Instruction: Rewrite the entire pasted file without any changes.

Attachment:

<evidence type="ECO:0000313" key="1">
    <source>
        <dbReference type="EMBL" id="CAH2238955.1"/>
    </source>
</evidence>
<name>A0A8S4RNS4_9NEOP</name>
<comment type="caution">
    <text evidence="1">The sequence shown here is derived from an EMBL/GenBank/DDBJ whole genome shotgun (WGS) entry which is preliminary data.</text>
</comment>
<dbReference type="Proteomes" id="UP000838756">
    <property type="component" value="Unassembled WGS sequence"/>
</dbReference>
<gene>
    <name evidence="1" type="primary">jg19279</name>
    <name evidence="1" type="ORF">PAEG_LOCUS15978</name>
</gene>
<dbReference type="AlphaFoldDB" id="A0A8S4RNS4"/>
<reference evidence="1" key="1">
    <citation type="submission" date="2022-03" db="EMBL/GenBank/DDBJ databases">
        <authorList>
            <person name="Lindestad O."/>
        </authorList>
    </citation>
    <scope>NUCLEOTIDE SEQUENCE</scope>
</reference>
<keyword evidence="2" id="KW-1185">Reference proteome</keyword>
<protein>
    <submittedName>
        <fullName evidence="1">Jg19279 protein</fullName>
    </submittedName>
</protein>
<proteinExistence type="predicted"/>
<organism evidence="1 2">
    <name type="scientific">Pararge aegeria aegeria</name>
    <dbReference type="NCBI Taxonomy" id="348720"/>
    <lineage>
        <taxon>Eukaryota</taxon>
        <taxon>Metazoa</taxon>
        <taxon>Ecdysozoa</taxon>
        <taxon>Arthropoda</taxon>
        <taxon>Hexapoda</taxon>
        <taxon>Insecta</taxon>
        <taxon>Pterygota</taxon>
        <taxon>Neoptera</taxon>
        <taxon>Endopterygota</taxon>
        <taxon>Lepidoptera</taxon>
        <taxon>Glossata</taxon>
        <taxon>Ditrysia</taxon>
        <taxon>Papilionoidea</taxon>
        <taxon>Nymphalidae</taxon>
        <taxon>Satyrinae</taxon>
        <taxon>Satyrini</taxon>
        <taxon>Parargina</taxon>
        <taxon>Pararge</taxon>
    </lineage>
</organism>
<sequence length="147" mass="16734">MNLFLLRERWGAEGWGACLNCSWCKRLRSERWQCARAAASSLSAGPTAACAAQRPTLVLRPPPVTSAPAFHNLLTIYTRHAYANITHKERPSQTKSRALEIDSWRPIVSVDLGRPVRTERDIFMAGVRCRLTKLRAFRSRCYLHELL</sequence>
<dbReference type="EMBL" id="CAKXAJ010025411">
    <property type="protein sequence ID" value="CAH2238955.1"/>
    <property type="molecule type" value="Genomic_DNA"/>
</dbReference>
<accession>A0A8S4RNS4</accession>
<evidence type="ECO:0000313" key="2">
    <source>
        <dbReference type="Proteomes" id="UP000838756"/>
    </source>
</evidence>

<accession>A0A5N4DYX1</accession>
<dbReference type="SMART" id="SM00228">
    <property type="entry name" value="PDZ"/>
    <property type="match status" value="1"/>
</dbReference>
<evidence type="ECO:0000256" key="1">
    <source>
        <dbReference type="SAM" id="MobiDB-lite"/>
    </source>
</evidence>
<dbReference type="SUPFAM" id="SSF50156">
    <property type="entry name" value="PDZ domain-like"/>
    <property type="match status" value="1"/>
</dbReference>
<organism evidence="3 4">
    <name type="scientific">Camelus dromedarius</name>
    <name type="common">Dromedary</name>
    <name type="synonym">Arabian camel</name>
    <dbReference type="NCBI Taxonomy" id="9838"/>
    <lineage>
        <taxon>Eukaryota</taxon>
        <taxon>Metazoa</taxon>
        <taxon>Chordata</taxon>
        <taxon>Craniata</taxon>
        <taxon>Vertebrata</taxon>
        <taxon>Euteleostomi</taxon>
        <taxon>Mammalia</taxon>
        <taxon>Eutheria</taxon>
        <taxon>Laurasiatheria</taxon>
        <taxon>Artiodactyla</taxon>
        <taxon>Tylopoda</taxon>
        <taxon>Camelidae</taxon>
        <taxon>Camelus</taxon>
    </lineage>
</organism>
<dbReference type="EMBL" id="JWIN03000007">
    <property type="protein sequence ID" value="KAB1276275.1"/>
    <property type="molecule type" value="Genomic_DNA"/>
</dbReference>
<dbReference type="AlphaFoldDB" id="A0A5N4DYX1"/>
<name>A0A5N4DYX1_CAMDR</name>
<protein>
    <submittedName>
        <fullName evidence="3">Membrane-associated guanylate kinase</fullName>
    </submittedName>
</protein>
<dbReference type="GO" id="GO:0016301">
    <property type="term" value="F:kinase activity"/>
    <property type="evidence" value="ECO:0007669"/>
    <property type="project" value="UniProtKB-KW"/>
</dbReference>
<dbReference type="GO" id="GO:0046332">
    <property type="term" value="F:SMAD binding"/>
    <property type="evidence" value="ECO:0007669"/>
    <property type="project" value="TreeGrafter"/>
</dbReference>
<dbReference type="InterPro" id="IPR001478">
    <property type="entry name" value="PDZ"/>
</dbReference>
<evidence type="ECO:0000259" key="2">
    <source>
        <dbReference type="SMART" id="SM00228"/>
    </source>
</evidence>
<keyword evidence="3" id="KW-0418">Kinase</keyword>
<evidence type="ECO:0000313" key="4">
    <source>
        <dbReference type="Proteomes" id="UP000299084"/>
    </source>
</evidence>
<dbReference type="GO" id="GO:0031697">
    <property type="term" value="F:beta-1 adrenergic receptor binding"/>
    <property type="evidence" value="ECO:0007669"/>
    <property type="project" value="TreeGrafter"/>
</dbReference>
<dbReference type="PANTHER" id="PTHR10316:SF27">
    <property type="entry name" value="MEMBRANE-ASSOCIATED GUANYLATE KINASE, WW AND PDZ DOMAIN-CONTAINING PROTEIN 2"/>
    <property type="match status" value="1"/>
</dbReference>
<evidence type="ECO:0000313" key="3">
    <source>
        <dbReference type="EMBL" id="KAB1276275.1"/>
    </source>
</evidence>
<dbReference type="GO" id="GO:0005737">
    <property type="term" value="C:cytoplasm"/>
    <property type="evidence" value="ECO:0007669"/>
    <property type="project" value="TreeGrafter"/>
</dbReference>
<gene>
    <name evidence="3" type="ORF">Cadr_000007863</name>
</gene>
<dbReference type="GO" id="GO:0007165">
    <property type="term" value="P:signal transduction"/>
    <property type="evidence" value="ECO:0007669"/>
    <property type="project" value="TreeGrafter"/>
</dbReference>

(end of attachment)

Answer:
<evidence type="ECO:0000313" key="1">
    <source>
        <dbReference type="EMBL" id="CAH2238955.1"/>
    </source>
</evidence>
<name>A0A8S4RNS4_9NEOP</name>
<comment type="caution">
    <text evidence="1">The sequence shown here is derived from an EMBL/GenBank/DDBJ whole genome shotgun (WGS) entry which is preliminary data.</text>
</comment>
<dbReference type="Proteomes" id="UP000838756">
    <property type="component" value="Unassembled WGS sequence"/>
</dbReference>
<gene>
    <name evidence="1" type="primary">jg19279</name>
    <name evidence="1" type="ORF">PAEG_LOCUS15978</name>
</gene>
<dbReference type="AlphaFoldDB" id="A0A8S4RNS4"/>
<reference evidence="1" key="1">
    <citation type="submission" date="2022-03" db="EMBL/GenBank/DDBJ databases">
        <authorList>
            <person name="Lindestad O."/>
        </authorList>
    </citation>
    <scope>NUCLEOTIDE SEQUENCE</scope>
</reference>
<keyword evidence="2" id="KW-1185">Reference proteome</keyword>
<protein>
    <submittedName>
        <fullName evidence="1">Jg19279 protein</fullName>
    </submittedName>
</protein>
<proteinExistence type="predicted"/>
<organism evidence="1 2">
    <name type="scientific">Pararge aegeria aegeria</name>
    <dbReference type="NCBI Taxonomy" id="348720"/>
    <lineage>
        <taxon>Eukaryota</taxon>
        <taxon>Metazoa</taxon>
        <taxon>Ecdysozoa</taxon>
        <taxon>Arthropoda</taxon>
        <taxon>Hexapoda</taxon>
        <taxon>Insecta</taxon>
        <taxon>Pterygota</taxon>
        <taxon>Neoptera</taxon>
        <taxon>Endopterygota</taxon>
        <taxon>Lepidoptera</taxon>
        <taxon>Glossata</taxon>
        <taxon>Ditrysia</taxon>
        <taxon>Papilionoidea</taxon>
        <taxon>Nymphalidae</taxon>
        <taxon>Satyrinae</taxon>
        <taxon>Satyrini</taxon>
        <taxon>Parargina</taxon>
        <taxon>Pararge</taxon>
    </lineage>
</organism>
<sequence length="147" mass="16734">MNLFLLRERWGAEGWGACLNCSWCKRLRSERWQCARAAASSLSAGPTAACAAQRPTLVLRPPPVTSAPAFHNLLTIYTRHAYANITHKERPSQTKSRALEIDSWRPIVSVDLGRPVRTERDIFMAGVRCRLTKLRAFRSRCYLHELL</sequence>
<dbReference type="EMBL" id="CAKXAJ010025411">
    <property type="protein sequence ID" value="CAH2238955.1"/>
    <property type="molecule type" value="Genomic_DNA"/>
</dbReference>
<accession>A0A8S4RNS4</accession>
<evidence type="ECO:0000313" key="2">
    <source>
        <dbReference type="Proteomes" id="UP000838756"/>
    </source>
</evidence>

<accession>A0A5N4DYX1</accession>
<dbReference type="SMART" id="SM00228">
    <property type="entry name" value="PDZ"/>
    <property type="match status" value="1"/>
</dbReference>
<evidence type="ECO:0000256" key="1">
    <source>
        <dbReference type="SAM" id="MobiDB-lite"/>
    </source>
</evidence>
<dbReference type="SUPFAM" id="SSF50156">
    <property type="entry name" value="PDZ domain-like"/>
    <property type="match status" value="1"/>
</dbReference>
<organism evidence="3 4">
    <name type="scientific">Camelus dromedarius</name>
    <name type="common">Dromedary</name>
    <name type="synonym">Arabian camel</name>
    <dbReference type="NCBI Taxonomy" id="9838"/>
    <lineage>
        <taxon>Eukaryota</taxon>
        <taxon>Metazoa</taxon>
        <taxon>Chordata</taxon>
        <taxon>Craniata</taxon>
        <taxon>Vertebrata</taxon>
        <taxon>Euteleostomi</taxon>
        <taxon>Mammalia</taxon>
        <taxon>Eutheria</taxon>
        <taxon>Laurasiatheria</taxon>
        <taxon>Artiodactyla</taxon>
        <taxon>Tylopoda</taxon>
        <taxon>Camelidae</taxon>
        <taxon>Camelus</taxon>
    </lineage>
</organism>
<dbReference type="EMBL" id="JWIN03000007">
    <property type="protein sequence ID" value="KAB1276275.1"/>
    <property type="molecule type" value="Genomic_DNA"/>
</dbReference>
<dbReference type="AlphaFoldDB" id="A0A5N4DYX1"/>
<name>A0A5N4DYX1_CAMDR</name>
<protein>
    <submittedName>
        <fullName evidence="3">Membrane-associated guanylate kinase</fullName>
    </submittedName>
</protein>
<dbReference type="GO" id="GO:0016301">
    <property type="term" value="F:kinase activity"/>
    <property type="evidence" value="ECO:0007669"/>
    <property type="project" value="UniProtKB-KW"/>
</dbReference>
<dbReference type="GO" id="GO:0046332">
    <property type="term" value="F:SMAD binding"/>
    <property type="evidence" value="ECO:0007669"/>
    <property type="project" value="TreeGrafter"/>
</dbReference>
<dbReference type="InterPro" id="IPR001478">
    <property type="entry name" value="PDZ"/>
</dbReference>
<evidence type="ECO:0000259" key="2">
    <source>
        <dbReference type="SMART" id="SM00228"/>
    </source>
</evidence>
<keyword evidence="3" id="KW-0418">Kinase</keyword>
<evidence type="ECO:0000313" key="4">
    <source>
        <dbReference type="Proteomes" id="UP000299084"/>
    </source>
</evidence>
<dbReference type="GO" id="GO:0031697">
    <property type="term" value="F:beta-1 adrenergic receptor binding"/>
    <property type="evidence" value="ECO:0007669"/>
    <property type="project" value="TreeGrafter"/>
</dbReference>
<dbReference type="PANTHER" id="PTHR10316:SF27">
    <property type="entry name" value="MEMBRANE-ASSOCIATED GUANYLATE KINASE, WW AND PDZ DOMAIN-CONTAINING PROTEIN 2"/>
    <property type="match status" value="1"/>
</dbReference>
<evidence type="ECO:0000313" key="3">
    <source>
        <dbReference type="EMBL" id="KAB1276275.1"/>
    </source>
</evidence>
<dbReference type="GO" id="GO:0005737">
    <property type="term" value="C:cytoplasm"/>
    <property type="evidence" value="ECO:0007669"/>
    <property type="project" value="TreeGrafter"/>
</dbReference>
<gene>
    <name evidence="3" type="ORF">Cadr_000007863</name>
</gene>
<dbReference type="GO" id="GO:0007165">
    <property type="term" value="P:signal transduction"/>
    <property type="evidence" value="ECO:0007669"/>
    <property type="project" value="TreeGrafter"/>
</dbReference>